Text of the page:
$1-Million Suit Alleges Abuse in Santa Monica Jail

Times Staff Writer

Jacqueline Clark was standing, she says, at the booking counter in the Santa Monica police station when a jailer grabbed her, threw her to the ground and twisted her head and neck.

The 47-year-old registered nurse and 14-year resident of Santa Monica is suing the city for $1 million because of the injuries, mental anguish and humiliation she says she suffered at the hands of the jailer and two police officers.

Clark, who was arrested on suspicion of driving under the influence but was never prosecuted, is one of four women who say they were assaulted or abused while held in the city jail during separate incidents over the last 2 1/2 years.

The four appeared before the Santa Monica City Council early Wednesday to appeal for immediate action to stop what Clark called “the unresolved and continuing problem of police misconduct (and) brutality” by Santa Monica officers.


A police report said Clark, who was arrested after her car was seen drifting between traffic lanes, was unruly and had to be subdued during a search.

45 Days to Investigate

After hearing from Clark, however, Mayor James Conn, with unanimous backing of the council, gave the city staff 45 days to investigate her allegations and return with recommendations on several measures that Clark urged be adopted.

Conn thanked the women for their “courage” in bringing their stories to the council.


Clark was accompanied by David Lynn, coordinator of the Police Misconduct Lawyers Referral Service, who said his Los Angeles-based organization has received 16 complaints of police abuse by Santa Monica officers this year.

The complaints included five from homeless people who said they were harassed by police, Lynn said.

City Manager John Jalili, in defending the city’s record, said that of about 16,000 people who were jailed in Santa Monica during the last two years, only four complaints of excessive force inside the jail were filed. A total of 37 excessive force complaints were filed in that period, he said.

City Atty. Robert M. Myers, while declining to discuss many details of the Clark case, said the city and the police administration are willing to investigate allegations of abuse or misconduct and to discipline officers who are found guilty. He urged any complaints be brought forward.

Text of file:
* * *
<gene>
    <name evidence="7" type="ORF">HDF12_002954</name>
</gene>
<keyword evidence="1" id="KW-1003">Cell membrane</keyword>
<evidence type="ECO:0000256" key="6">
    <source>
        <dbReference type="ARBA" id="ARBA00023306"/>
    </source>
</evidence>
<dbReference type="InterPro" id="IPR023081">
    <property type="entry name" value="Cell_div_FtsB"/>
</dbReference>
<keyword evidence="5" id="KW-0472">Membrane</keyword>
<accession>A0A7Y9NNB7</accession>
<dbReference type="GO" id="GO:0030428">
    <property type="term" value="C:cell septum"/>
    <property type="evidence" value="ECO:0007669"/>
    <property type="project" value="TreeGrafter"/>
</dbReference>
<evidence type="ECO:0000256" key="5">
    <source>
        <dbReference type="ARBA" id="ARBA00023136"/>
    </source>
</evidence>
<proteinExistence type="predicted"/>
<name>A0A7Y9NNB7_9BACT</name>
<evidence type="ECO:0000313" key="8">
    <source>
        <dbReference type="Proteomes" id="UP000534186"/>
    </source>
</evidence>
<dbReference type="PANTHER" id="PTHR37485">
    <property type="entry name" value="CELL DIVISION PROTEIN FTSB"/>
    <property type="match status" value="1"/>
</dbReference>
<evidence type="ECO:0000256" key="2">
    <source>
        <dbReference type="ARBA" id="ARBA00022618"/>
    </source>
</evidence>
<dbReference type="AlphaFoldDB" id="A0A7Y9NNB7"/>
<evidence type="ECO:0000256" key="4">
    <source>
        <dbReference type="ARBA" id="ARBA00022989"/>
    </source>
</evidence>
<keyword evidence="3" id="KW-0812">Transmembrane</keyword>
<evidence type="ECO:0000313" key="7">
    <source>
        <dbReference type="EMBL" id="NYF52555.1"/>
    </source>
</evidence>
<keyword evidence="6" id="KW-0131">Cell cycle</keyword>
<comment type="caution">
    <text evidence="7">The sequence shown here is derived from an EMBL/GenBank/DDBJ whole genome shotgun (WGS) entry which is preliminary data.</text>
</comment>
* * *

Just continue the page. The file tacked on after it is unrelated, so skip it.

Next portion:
Myers said an average of 13 lawsuits has been filed annually over the last eight years against the police agency for a variety of reasons, from traffic accidents to alleged use of excessive force.

Of 75 lawsuits that have been resolved, Myers said, 50 were found in favor of the city, two against the city and 23 settlements were reached in which the city paid the plaintiffs.

“In police cases, the statistics show that the majority of suits against us are unfounded,” Myers said.

“In any organization, mistakes are made, and settlements are paid. . . . The management of the Police Department tries to ensure the well-being and safety of people who come in contact with the Police Department and can only do so if people with complaints come forward.”


City Council members were instructed by city attorneys not to discuss the Clark case because of her lawsuit, filed last month in Superior Court. But one official, who asked to remain anonymous, said the allegations were disturbing.

“This definitely deserves looking at,” the official said.

Joining Clark in speaking before the council was Elizabeth Chmielik, who said she was in jail on Oct. 8 when a jailer smashed her face against a metal sink until she bled. She circulated photographs showing her bruised face.